See Joint Publication 1-02, Department of Defense Dictionary of Military and Associated Terms (1.8 MB PDF file):


One of the lacunae in the continuing debate over the proper boundaries of prisoner detention and interrogation is the role of intelligence agencies. Administration officials have mostly declined to address questions about whether such agencies are subject to the same standards and requirements as regular military interrogators.

In the face of official refusal to engage in debate on the subject, Rep. Edward Markey (D-MA) last week introduced a bill to prohibit the practice of "extraordinary rendition" by U.S. intelligence.

"Under the name 'extraordinary rendition', the CIA reportedly sends terrorism suspects, sometimes on the flimsiest of evidence, to foreign countries that are known to employ torture in prisoner interrogation," Rep. Markey said.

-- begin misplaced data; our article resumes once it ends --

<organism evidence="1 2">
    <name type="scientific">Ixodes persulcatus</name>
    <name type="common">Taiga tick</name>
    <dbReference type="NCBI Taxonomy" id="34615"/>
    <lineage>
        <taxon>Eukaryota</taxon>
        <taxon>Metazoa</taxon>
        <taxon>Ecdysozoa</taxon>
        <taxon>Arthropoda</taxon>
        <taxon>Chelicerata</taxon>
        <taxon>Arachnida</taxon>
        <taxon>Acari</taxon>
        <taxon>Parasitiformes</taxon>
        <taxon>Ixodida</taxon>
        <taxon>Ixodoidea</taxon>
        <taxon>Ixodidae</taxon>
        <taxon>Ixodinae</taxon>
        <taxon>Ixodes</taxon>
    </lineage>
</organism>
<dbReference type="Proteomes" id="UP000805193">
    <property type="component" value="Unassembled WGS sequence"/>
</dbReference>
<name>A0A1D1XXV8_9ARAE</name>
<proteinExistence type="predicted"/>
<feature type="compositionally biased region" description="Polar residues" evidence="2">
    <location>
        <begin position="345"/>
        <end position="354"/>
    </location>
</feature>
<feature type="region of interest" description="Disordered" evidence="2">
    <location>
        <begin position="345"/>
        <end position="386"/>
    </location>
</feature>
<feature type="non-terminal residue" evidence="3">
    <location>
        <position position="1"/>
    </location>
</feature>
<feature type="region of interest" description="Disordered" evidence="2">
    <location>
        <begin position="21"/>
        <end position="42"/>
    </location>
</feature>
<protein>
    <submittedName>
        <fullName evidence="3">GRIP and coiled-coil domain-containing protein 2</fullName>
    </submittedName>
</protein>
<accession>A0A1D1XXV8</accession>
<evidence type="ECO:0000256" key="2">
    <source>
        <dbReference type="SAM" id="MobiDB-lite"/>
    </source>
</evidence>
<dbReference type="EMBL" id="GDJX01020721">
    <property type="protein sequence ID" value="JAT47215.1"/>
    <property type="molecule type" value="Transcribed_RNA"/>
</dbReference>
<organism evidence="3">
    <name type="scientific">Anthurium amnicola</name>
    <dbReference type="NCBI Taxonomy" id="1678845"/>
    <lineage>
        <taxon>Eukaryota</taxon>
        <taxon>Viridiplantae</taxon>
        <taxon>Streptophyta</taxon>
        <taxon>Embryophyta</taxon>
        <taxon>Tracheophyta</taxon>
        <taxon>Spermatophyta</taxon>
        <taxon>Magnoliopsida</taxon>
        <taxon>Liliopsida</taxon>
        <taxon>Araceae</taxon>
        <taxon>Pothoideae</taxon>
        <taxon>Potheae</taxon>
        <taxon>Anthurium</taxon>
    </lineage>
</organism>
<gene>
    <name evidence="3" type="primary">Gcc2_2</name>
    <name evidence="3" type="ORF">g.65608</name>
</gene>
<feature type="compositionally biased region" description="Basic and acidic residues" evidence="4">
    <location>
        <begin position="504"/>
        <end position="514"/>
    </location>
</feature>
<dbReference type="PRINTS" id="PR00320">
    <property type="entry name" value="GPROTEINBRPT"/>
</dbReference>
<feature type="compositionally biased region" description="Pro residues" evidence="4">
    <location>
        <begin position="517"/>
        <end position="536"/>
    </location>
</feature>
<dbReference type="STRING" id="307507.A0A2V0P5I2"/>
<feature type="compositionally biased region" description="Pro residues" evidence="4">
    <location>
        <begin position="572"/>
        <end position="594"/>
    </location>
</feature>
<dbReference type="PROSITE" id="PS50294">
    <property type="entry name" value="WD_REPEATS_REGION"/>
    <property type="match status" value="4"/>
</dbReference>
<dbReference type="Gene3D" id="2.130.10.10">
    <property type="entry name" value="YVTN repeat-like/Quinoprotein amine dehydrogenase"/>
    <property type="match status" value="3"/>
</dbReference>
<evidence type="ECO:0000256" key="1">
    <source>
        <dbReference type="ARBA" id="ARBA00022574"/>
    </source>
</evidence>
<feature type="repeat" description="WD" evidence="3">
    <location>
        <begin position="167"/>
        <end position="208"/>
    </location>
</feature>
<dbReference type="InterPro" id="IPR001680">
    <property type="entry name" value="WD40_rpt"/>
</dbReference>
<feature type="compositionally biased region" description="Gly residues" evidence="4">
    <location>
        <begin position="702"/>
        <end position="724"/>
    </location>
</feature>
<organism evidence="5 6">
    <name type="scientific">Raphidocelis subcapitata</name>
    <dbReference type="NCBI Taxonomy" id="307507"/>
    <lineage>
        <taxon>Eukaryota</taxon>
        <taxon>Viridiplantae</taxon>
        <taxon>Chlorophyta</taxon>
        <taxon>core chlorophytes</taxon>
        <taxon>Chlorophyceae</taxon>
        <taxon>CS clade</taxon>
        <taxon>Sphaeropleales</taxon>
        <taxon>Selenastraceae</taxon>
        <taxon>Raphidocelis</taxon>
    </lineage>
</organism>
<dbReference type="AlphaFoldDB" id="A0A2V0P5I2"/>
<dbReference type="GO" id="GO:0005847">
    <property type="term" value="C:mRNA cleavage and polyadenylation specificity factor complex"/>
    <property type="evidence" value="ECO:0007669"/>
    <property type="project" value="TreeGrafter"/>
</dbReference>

"This practice is against all U.S. and international law and is a moral outrage, and it must be stopped."

See his June 23 statement, with a link to the text of the bill, here:

Human Rights First has prepared a new report citing known or suspected detention facilities around the world operated by the United States. See "Ending Secret Detentions," June 2004:


In a ruling that exemplifies how the Freedom of Information Act is supposed to work, a federal judge found that government agencies had made "frivolous claims" that their information was exempt from disclosure.

Judge Charles R. Breyer of the northern district of California ruled two weeks ago that the Federal Bureau of Investigation and the Transportation Security Administration had improperly withheld information that had been requested under the FOIA regarding "no fly" lists that restrict airline travel by certain persons.